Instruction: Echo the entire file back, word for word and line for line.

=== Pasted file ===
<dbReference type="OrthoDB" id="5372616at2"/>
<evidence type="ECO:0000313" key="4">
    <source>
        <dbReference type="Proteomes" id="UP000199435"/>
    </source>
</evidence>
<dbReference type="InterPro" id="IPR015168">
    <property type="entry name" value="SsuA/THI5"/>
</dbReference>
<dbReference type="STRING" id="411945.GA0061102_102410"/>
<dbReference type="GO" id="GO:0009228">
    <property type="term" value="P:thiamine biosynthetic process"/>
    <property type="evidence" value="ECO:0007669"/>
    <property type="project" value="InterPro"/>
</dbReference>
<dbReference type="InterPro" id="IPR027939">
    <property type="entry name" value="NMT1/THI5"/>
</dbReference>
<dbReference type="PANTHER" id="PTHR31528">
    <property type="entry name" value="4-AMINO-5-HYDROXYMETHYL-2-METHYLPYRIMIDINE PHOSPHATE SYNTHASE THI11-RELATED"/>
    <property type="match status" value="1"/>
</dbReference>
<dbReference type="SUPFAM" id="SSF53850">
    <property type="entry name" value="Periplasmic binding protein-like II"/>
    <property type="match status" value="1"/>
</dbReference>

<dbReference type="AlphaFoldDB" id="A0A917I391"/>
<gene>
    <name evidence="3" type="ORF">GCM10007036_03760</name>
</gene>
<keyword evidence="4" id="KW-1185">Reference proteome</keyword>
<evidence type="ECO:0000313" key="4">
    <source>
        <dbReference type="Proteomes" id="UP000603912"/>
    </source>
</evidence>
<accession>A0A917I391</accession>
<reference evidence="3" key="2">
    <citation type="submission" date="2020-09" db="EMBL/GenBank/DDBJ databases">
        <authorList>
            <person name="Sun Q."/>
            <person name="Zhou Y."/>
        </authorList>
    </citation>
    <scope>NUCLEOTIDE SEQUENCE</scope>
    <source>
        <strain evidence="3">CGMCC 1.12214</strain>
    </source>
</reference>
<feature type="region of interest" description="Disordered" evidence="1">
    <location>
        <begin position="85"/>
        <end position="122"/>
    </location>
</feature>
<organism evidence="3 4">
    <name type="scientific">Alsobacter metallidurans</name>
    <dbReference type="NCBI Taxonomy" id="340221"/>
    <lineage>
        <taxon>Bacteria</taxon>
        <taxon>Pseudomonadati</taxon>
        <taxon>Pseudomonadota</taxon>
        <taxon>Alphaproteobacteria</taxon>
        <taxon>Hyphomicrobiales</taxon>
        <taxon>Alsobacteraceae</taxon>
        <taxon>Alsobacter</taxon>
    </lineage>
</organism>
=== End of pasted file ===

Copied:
<dbReference type="OrthoDB" id="5372616at2"/>
<evidence type="ECO:0000313" key="4">
    <source>
        <dbReference type="Proteomes" id="UP000199435"/>
    </source>
</evidence>
<dbReference type="InterPro" id="IPR015168">
    <property type="entry name" value="SsuA/THI5"/>
</dbReference>
<dbReference type="STRING" id="411945.GA0061102_102410"/>
<dbReference type="GO" id="GO:0009228">
    <property type="term" value="P:thiamine biosynthetic process"/>
    <property type="evidence" value="ECO:0007669"/>
    <property type="project" value="InterPro"/>
</dbReference>
<dbReference type="InterPro" id="IPR027939">
    <property type="entry name" value="NMT1/THI5"/>
</dbReference>
<dbReference type="PANTHER" id="PTHR31528">
    <property type="entry name" value="4-AMINO-5-HYDROXYMETHYL-2-METHYLPYRIMIDINE PHOSPHATE SYNTHASE THI11-RELATED"/>
    <property type="match status" value="1"/>
</dbReference>
<dbReference type="SUPFAM" id="SSF53850">
    <property type="entry name" value="Periplasmic binding protein-like II"/>
    <property type="match status" value="1"/>
</dbReference>

<dbReference type="AlphaFoldDB" id="A0A917I391"/>
<gene>
    <name evidence="3" type="ORF">GCM10007036_03760</name>
</gene>
<keyword evidence="4" id="KW-1185">Reference proteome</keyword>
<evidence type="ECO:0000313" key="4">
    <source>
        <dbReference type="Proteomes" id="UP000603912"/>
    </source>
</evidence>
<accession>A0A917I391</accession>
<reference evidence="3" key="2">
    <citation type="submission" date="2020-09" db="EMBL/GenBank/DDBJ databases">
        <authorList>
            <person name="Sun Q."/>
            <person name="Zhou Y."/>
        </authorList>
    </citation>
    <scope>NUCLEOTIDE SEQUENCE</scope>
    <source>
        <strain evidence="3">CGMCC 1.12214</strain>
    </source>
</reference>
<feature type="region of interest" description="Disordered" evidence="1">
    <location>
        <begin position="85"/>
        <end position="122"/>
    </location>
</feature>
<organism evidence="3 4">
    <name type="scientific">Alsobacter metallidurans</name>
    <dbReference type="NCBI Taxonomy" id="340221"/>
    <lineage>
        <taxon>Bacteria</taxon>
        <taxon>Pseudomonadati</taxon>
        <taxon>Pseudomonadota</taxon>
        <taxon>Alphaproteobacteria</taxon>
        <taxon>Hyphomicrobiales</taxon>
        <taxon>Alsobacteraceae</taxon>
        <taxon>Alsobacter</taxon>
    </lineage>
</organism>